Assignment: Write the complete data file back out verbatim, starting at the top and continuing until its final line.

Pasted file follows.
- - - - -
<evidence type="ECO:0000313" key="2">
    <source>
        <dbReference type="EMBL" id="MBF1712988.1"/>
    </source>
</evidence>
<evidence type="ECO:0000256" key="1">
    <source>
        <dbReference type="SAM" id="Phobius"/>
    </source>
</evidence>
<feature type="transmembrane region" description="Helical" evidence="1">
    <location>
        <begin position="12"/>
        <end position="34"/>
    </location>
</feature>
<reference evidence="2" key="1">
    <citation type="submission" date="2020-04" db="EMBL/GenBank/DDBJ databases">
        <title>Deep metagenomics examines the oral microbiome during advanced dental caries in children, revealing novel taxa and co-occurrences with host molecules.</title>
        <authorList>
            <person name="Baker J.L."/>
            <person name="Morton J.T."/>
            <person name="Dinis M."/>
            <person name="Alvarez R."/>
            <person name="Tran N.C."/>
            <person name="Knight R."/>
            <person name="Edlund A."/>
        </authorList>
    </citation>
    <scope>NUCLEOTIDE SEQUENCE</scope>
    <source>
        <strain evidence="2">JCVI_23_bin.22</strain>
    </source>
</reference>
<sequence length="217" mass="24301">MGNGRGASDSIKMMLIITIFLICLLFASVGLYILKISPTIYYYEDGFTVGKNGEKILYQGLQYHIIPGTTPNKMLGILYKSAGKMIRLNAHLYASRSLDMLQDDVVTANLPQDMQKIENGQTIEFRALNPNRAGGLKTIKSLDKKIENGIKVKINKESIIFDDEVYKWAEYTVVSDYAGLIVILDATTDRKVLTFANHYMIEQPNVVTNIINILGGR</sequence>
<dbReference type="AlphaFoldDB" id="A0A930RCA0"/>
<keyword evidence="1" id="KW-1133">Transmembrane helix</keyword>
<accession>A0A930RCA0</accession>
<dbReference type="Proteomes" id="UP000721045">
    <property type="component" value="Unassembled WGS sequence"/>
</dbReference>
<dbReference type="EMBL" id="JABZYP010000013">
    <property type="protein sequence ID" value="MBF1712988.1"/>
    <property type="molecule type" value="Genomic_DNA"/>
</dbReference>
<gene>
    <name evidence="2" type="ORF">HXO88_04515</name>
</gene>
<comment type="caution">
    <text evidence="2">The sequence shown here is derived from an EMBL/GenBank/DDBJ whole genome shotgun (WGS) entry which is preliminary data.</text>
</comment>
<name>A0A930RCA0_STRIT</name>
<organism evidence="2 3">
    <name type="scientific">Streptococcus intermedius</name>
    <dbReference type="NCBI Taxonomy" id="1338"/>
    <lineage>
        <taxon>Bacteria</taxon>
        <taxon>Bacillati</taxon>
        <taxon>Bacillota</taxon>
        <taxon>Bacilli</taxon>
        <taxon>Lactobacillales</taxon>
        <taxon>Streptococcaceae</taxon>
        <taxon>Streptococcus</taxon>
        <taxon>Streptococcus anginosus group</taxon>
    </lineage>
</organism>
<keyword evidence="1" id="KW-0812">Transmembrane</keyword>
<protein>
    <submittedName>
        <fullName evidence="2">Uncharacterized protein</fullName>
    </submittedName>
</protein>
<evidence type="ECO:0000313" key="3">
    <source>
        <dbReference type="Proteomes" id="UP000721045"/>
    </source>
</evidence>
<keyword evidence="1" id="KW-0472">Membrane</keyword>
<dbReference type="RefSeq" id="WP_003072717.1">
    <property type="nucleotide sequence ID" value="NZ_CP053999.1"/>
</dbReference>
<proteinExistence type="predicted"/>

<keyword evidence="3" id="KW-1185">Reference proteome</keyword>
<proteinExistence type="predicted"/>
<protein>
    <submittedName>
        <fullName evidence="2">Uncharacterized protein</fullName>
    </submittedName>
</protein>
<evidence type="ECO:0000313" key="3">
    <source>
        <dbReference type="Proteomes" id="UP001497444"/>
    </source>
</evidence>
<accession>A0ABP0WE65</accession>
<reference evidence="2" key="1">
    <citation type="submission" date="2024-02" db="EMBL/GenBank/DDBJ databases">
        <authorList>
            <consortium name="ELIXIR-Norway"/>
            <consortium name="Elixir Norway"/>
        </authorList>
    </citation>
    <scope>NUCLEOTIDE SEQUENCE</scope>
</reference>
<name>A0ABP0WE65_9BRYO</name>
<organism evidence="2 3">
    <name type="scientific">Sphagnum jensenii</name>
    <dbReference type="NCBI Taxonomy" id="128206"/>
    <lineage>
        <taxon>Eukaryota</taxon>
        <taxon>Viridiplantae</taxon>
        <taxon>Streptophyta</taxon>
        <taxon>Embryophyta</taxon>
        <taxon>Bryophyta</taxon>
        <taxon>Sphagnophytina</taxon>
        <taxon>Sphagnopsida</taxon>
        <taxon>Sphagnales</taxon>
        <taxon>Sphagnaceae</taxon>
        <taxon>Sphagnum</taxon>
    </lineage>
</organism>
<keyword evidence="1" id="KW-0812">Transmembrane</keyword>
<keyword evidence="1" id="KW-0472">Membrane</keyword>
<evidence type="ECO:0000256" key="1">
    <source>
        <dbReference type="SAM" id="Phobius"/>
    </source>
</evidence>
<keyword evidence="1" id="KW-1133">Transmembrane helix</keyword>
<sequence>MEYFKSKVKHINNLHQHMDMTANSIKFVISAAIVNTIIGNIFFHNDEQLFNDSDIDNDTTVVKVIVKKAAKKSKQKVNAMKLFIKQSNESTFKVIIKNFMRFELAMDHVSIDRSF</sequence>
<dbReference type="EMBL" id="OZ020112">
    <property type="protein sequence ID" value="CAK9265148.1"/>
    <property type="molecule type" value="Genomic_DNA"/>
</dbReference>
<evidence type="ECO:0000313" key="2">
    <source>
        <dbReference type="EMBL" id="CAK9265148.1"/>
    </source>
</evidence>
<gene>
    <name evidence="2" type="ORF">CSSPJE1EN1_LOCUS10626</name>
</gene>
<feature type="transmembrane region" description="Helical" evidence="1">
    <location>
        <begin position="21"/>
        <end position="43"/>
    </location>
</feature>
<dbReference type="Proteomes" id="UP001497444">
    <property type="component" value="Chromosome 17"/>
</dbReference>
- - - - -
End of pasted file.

<evidence type="ECO:0000313" key="2">
    <source>
        <dbReference type="EMBL" id="MBF1712988.1"/>
    </source>
</evidence>
<evidence type="ECO:0000256" key="1">
    <source>
        <dbReference type="SAM" id="Phobius"/>
    </source>
</evidence>
<feature type="transmembrane region" description="Helical" evidence="1">
    <location>
        <begin position="12"/>
        <end position="34"/>
    </location>
</feature>
<reference evidence="2" key="1">
    <citation type="submission" date="2020-04" db="EMBL/GenBank/DDBJ databases">
        <title>Deep metagenomics examines the oral microbiome during advanced dental caries in children, revealing novel taxa and co-occurrences with host molecules.</title>
        <authorList>
            <person name="Baker J.L."/>
            <person name="Morton J.T."/>
            <person name="Dinis M."/>
            <person name="Alvarez R."/>
            <person name="Tran N.C."/>
            <person name="Knight R."/>
            <person name="Edlund A."/>
        </authorList>
    </citation>
    <scope>NUCLEOTIDE SEQUENCE</scope>
    <source>
        <strain evidence="2">JCVI_23_bin.22</strain>
    </source>
</reference>
<sequence length="217" mass="24301">MGNGRGASDSIKMMLIITIFLICLLFASVGLYILKISPTIYYYEDGFTVGKNGEKILYQGLQYHIIPGTTPNKMLGILYKSAGKMIRLNAHLYASRSLDMLQDDVVTANLPQDMQKIENGQTIEFRALNPNRAGGLKTIKSLDKKIENGIKVKINKESIIFDDEVYKWAEYTVVSDYAGLIVILDATTDRKVLTFANHYMIEQPNVVTNIINILGGR</sequence>
<dbReference type="AlphaFoldDB" id="A0A930RCA0"/>
<keyword evidence="1" id="KW-1133">Transmembrane helix</keyword>
<accession>A0A930RCA0</accession>
<dbReference type="Proteomes" id="UP000721045">
    <property type="component" value="Unassembled WGS sequence"/>
</dbReference>
<dbReference type="EMBL" id="JABZYP010000013">
    <property type="protein sequence ID" value="MBF1712988.1"/>
    <property type="molecule type" value="Genomic_DNA"/>
</dbReference>
<gene>
    <name evidence="2" type="ORF">HXO88_04515</name>
</gene>
<comment type="caution">
    <text evidence="2">The sequence shown here is derived from an EMBL/GenBank/DDBJ whole genome shotgun (WGS) entry which is preliminary data.</text>
</comment>
<name>A0A930RCA0_STRIT</name>
<organism evidence="2 3">
    <name type="scientific">Streptococcus intermedius</name>
    <dbReference type="NCBI Taxonomy" id="1338"/>
    <lineage>
        <taxon>Bacteria</taxon>
        <taxon>Bacillati</taxon>
        <taxon>Bacillota</taxon>
        <taxon>Bacilli</taxon>
        <taxon>Lactobacillales</taxon>
        <taxon>Streptococcaceae</taxon>
        <taxon>Streptococcus</taxon>
        <taxon>Streptococcus anginosus group</taxon>
    </lineage>
</organism>
<keyword evidence="1" id="KW-0812">Transmembrane</keyword>
<protein>
    <submittedName>
        <fullName evidence="2">Uncharacterized protein</fullName>
    </submittedName>
</protein>
<evidence type="ECO:0000313" key="3">
    <source>
        <dbReference type="Proteomes" id="UP000721045"/>
    </source>
</evidence>
<keyword evidence="1" id="KW-0472">Membrane</keyword>
<dbReference type="RefSeq" id="WP_003072717.1">
    <property type="nucleotide sequence ID" value="NZ_CP053999.1"/>
</dbReference>
<proteinExistence type="predicted"/>

<keyword evidence="3" id="KW-1185">Reference proteome</keyword>
<proteinExistence type="predicted"/>
<protein>
    <submittedName>
        <fullName evidence="2">Uncharacterized protein</fullName>
    </submittedName>
</protein>
<evidence type="ECO:0000313" key="3">
    <source>
        <dbReference type="Proteomes" id="UP001497444"/>
    </source>
</evidence>
<accession>A0ABP0WE65</accession>
<reference evidence="2" key="1">
    <citation type="submission" date="2024-02" db="EMBL/GenBank/DDBJ databases">
        <authorList>
            <consortium name="ELIXIR-Norway"/>
            <consortium name="Elixir Norway"/>
        </authorList>
    </citation>
    <scope>NUCLEOTIDE SEQUENCE</scope>
</reference>
<name>A0ABP0WE65_9BRYO</name>
<organism evidence="2 3">
    <name type="scientific">Sphagnum jensenii</name>
    <dbReference type="NCBI Taxonomy" id="128206"/>
    <lineage>
        <taxon>Eukaryota</taxon>
        <taxon>Viridiplantae</taxon>
        <taxon>Streptophyta</taxon>
        <taxon>Embryophyta</taxon>
        <taxon>Bryophyta</taxon>
        <taxon>Sphagnophytina</taxon>
        <taxon>Sphagnopsida</taxon>
        <taxon>Sphagnales</taxon>
        <taxon>Sphagnaceae</taxon>
        <taxon>Sphagnum</taxon>
    </lineage>
</organism>
<keyword evidence="1" id="KW-0812">Transmembrane</keyword>
<keyword evidence="1" id="KW-0472">Membrane</keyword>
<evidence type="ECO:0000256" key="1">
    <source>
        <dbReference type="SAM" id="Phobius"/>
    </source>
</evidence>
<keyword evidence="1" id="KW-1133">Transmembrane helix</keyword>
<sequence>MEYFKSKVKHINNLHQHMDMTANSIKFVISAAIVNTIIGNIFFHNDEQLFNDSDIDNDTTVVKVIVKKAAKKSKQKVNAMKLFIKQSNESTFKVIIKNFMRFELAMDHVSIDRSF</sequence>
<dbReference type="EMBL" id="OZ020112">
    <property type="protein sequence ID" value="CAK9265148.1"/>
    <property type="molecule type" value="Genomic_DNA"/>
</dbReference>
<evidence type="ECO:0000313" key="2">
    <source>
        <dbReference type="EMBL" id="CAK9265148.1"/>
    </source>
</evidence>
<gene>
    <name evidence="2" type="ORF">CSSPJE1EN1_LOCUS10626</name>
</gene>
<feature type="transmembrane region" description="Helical" evidence="1">
    <location>
        <begin position="21"/>
        <end position="43"/>
    </location>
</feature>
<dbReference type="Proteomes" id="UP001497444">
    <property type="component" value="Chromosome 17"/>
</dbReference>